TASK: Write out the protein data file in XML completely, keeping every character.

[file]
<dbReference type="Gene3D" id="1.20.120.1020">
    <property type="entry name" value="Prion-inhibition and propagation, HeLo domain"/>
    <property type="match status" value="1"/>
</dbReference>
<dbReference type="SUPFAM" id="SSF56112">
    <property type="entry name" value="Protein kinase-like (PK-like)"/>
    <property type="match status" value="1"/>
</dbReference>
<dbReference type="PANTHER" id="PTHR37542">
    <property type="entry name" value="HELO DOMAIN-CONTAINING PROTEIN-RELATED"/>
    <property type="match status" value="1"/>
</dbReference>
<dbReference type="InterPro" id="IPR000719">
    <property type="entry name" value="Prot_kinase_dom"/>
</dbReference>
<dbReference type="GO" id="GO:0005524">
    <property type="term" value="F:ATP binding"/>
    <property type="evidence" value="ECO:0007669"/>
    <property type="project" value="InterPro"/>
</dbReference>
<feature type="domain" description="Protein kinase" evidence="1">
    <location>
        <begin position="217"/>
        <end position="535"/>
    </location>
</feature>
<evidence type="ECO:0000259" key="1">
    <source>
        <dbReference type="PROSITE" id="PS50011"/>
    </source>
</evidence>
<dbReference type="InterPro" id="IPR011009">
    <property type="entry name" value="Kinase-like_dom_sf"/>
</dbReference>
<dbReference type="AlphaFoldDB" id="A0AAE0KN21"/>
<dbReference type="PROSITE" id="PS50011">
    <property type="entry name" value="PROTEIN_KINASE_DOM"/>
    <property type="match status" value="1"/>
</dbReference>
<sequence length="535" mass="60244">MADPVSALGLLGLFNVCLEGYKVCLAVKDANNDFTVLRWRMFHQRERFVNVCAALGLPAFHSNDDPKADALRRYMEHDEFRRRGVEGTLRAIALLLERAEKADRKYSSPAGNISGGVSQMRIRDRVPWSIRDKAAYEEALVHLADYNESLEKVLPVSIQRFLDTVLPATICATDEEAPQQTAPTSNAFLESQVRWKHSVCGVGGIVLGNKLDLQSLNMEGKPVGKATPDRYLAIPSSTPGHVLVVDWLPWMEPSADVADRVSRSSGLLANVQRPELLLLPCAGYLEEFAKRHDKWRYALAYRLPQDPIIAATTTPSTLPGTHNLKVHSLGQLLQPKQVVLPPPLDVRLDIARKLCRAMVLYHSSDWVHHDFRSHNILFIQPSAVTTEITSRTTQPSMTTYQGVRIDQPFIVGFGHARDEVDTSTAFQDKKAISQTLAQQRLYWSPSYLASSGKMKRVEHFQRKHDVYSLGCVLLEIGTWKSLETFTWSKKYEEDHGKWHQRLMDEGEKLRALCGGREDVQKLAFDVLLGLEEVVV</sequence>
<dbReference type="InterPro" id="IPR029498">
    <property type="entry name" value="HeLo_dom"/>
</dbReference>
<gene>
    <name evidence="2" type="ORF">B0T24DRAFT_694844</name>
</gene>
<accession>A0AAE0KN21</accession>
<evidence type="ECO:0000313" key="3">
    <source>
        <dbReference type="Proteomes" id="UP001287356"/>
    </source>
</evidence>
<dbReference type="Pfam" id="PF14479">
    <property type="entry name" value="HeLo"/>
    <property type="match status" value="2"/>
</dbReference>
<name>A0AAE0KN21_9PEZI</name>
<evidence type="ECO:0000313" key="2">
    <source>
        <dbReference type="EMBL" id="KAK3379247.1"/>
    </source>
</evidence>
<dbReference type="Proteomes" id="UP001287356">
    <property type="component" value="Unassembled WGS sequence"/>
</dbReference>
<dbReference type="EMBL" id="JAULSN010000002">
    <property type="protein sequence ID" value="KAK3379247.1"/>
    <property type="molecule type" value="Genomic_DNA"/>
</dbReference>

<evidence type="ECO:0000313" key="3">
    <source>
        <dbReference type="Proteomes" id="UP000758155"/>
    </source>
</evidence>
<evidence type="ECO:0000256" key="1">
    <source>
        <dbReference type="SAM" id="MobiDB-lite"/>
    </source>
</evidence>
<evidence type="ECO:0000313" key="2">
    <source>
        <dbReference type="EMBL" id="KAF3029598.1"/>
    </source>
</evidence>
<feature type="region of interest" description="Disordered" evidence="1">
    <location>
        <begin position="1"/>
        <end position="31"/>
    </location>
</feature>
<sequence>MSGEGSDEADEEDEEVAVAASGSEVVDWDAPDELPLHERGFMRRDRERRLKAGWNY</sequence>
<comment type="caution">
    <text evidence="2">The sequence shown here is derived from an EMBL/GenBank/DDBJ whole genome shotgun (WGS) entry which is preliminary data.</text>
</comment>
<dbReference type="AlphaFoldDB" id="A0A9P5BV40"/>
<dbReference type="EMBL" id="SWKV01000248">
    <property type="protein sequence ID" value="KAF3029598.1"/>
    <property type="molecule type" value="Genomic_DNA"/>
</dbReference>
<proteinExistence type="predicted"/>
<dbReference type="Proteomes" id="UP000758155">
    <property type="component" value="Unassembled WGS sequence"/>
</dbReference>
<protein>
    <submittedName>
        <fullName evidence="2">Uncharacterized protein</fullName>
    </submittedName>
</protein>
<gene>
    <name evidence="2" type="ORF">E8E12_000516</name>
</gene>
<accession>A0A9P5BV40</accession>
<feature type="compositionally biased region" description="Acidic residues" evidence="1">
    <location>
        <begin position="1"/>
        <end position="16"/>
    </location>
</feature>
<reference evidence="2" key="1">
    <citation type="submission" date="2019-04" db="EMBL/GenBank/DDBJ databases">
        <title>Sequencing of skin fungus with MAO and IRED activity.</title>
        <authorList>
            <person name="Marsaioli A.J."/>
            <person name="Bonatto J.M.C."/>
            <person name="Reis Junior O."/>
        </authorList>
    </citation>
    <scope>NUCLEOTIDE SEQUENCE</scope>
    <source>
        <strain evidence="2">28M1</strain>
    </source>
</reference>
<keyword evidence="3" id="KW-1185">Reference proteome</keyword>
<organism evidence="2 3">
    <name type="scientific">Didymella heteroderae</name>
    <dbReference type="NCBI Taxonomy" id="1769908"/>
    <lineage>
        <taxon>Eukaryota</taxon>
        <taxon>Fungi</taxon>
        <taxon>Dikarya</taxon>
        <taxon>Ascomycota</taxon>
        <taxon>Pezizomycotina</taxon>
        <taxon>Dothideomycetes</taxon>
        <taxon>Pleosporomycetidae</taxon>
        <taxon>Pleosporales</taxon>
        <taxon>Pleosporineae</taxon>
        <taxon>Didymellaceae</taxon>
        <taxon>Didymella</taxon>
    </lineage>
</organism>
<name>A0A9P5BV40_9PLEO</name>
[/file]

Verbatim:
<dbReference type="Gene3D" id="1.20.120.1020">
    <property type="entry name" value="Prion-inhibition and propagation, HeLo domain"/>
    <property type="match status" value="1"/>
</dbReference>
<dbReference type="SUPFAM" id="SSF56112">
    <property type="entry name" value="Protein kinase-like (PK-like)"/>
    <property type="match status" value="1"/>
</dbReference>
<dbReference type="PANTHER" id="PTHR37542">
    <property type="entry name" value="HELO DOMAIN-CONTAINING PROTEIN-RELATED"/>
    <property type="match status" value="1"/>
</dbReference>
<dbReference type="InterPro" id="IPR000719">
    <property type="entry name" value="Prot_kinase_dom"/>
</dbReference>
<dbReference type="GO" id="GO:0005524">
    <property type="term" value="F:ATP binding"/>
    <property type="evidence" value="ECO:0007669"/>
    <property type="project" value="InterPro"/>
</dbReference>
<feature type="domain" description="Protein kinase" evidence="1">
    <location>
        <begin position="217"/>
        <end position="535"/>
    </location>
</feature>
<evidence type="ECO:0000259" key="1">
    <source>
        <dbReference type="PROSITE" id="PS50011"/>
    </source>
</evidence>
<dbReference type="InterPro" id="IPR011009">
    <property type="entry name" value="Kinase-like_dom_sf"/>
</dbReference>
<dbReference type="AlphaFoldDB" id="A0AAE0KN21"/>
<dbReference type="PROSITE" id="PS50011">
    <property type="entry name" value="PROTEIN_KINASE_DOM"/>
    <property type="match status" value="1"/>
</dbReference>
<sequence length="535" mass="60244">MADPVSALGLLGLFNVCLEGYKVCLAVKDANNDFTVLRWRMFHQRERFVNVCAALGLPAFHSNDDPKADALRRYMEHDEFRRRGVEGTLRAIALLLERAEKADRKYSSPAGNISGGVSQMRIRDRVPWSIRDKAAYEEALVHLADYNESLEKVLPVSIQRFLDTVLPATICATDEEAPQQTAPTSNAFLESQVRWKHSVCGVGGIVLGNKLDLQSLNMEGKPVGKATPDRYLAIPSSTPGHVLVVDWLPWMEPSADVADRVSRSSGLLANVQRPELLLLPCAGYLEEFAKRHDKWRYALAYRLPQDPIIAATTTPSTLPGTHNLKVHSLGQLLQPKQVVLPPPLDVRLDIARKLCRAMVLYHSSDWVHHDFRSHNILFIQPSAVTTEITSRTTQPSMTTYQGVRIDQPFIVGFGHARDEVDTSTAFQDKKAISQTLAQQRLYWSPSYLASSGKMKRVEHFQRKHDVYSLGCVLLEIGTWKSLETFTWSKKYEEDHGKWHQRLMDEGEKLRALCGGREDVQKLAFDVLLGLEEVVV</sequence>
<dbReference type="InterPro" id="IPR029498">
    <property type="entry name" value="HeLo_dom"/>
</dbReference>
<gene>
    <name evidence="2" type="ORF">B0T24DRAFT_694844</name>
</gene>
<accession>A0AAE0KN21</accession>
<evidence type="ECO:0000313" key="3">
    <source>
        <dbReference type="Proteomes" id="UP001287356"/>
    </source>
</evidence>
<dbReference type="Pfam" id="PF14479">
    <property type="entry name" value="HeLo"/>
    <property type="match status" value="2"/>
</dbReference>
<name>A0AAE0KN21_9PEZI</name>
<evidence type="ECO:0000313" key="2">
    <source>
        <dbReference type="EMBL" id="KAK3379247.1"/>
    </source>
</evidence>
<dbReference type="Proteomes" id="UP001287356">
    <property type="component" value="Unassembled WGS sequence"/>
</dbReference>
<dbReference type="EMBL" id="JAULSN010000002">
    <property type="protein sequence ID" value="KAK3379247.1"/>
    <property type="molecule type" value="Genomic_DNA"/>
</dbReference>

<evidence type="ECO:0000313" key="3">
    <source>
        <dbReference type="Proteomes" id="UP000758155"/>
    </source>
</evidence>
<evidence type="ECO:0000256" key="1">
    <source>
        <dbReference type="SAM" id="MobiDB-lite"/>
    </source>
</evidence>
<evidence type="ECO:0000313" key="2">
    <source>
        <dbReference type="EMBL" id="KAF3029598.1"/>
    </source>
</evidence>
<feature type="region of interest" description="Disordered" evidence="1">
    <location>
        <begin position="1"/>
        <end position="31"/>
    </location>
</feature>
<sequence>MSGEGSDEADEEDEEVAVAASGSEVVDWDAPDELPLHERGFMRRDRERRLKAGWNY</sequence>
<comment type="caution">
    <text evidence="2">The sequence shown here is derived from an EMBL/GenBank/DDBJ whole genome shotgun (WGS) entry which is preliminary data.</text>
</comment>
<dbReference type="AlphaFoldDB" id="A0A9P5BV40"/>
<dbReference type="EMBL" id="SWKV01000248">
    <property type="protein sequence ID" value="KAF3029598.1"/>
    <property type="molecule type" value="Genomic_DNA"/>
</dbReference>
<proteinExistence type="predicted"/>
<dbReference type="Proteomes" id="UP000758155">
    <property type="component" value="Unassembled WGS sequence"/>
</dbReference>
<protein>
    <submittedName>
        <fullName evidence="2">Uncharacterized protein</fullName>
    </submittedName>
</protein>
<gene>
    <name evidence="2" type="ORF">E8E12_000516</name>
</gene>
<accession>A0A9P5BV40</accession>
<feature type="compositionally biased region" description="Acidic residues" evidence="1">
    <location>
        <begin position="1"/>
        <end position="16"/>
    </location>
</feature>
<reference evidence="2" key="1">
    <citation type="submission" date="2019-04" db="EMBL/GenBank/DDBJ databases">
        <title>Sequencing of skin fungus with MAO and IRED activity.</title>
        <authorList>
            <person name="Marsaioli A.J."/>
            <person name="Bonatto J.M.C."/>
            <person name="Reis Junior O."/>
        </authorList>
    </citation>
    <scope>NUCLEOTIDE SEQUENCE</scope>
    <source>
        <strain evidence="2">28M1</strain>
    </source>
</reference>
<keyword evidence="3" id="KW-1185">Reference proteome</keyword>
<organism evidence="2 3">
    <name type="scientific">Didymella heteroderae</name>
    <dbReference type="NCBI Taxonomy" id="1769908"/>
    <lineage>
        <taxon>Eukaryota</taxon>
        <taxon>Fungi</taxon>
        <taxon>Dikarya</taxon>
        <taxon>Ascomycota</taxon>
        <taxon>Pezizomycotina</taxon>
        <taxon>Dothideomycetes</taxon>
        <taxon>Pleosporomycetidae</taxon>
        <taxon>Pleosporales</taxon>
        <taxon>Pleosporineae</taxon>
        <taxon>Didymellaceae</taxon>
        <taxon>Didymella</taxon>
    </lineage>
</organism>
<name>A0A9P5BV40_9PLEO</name>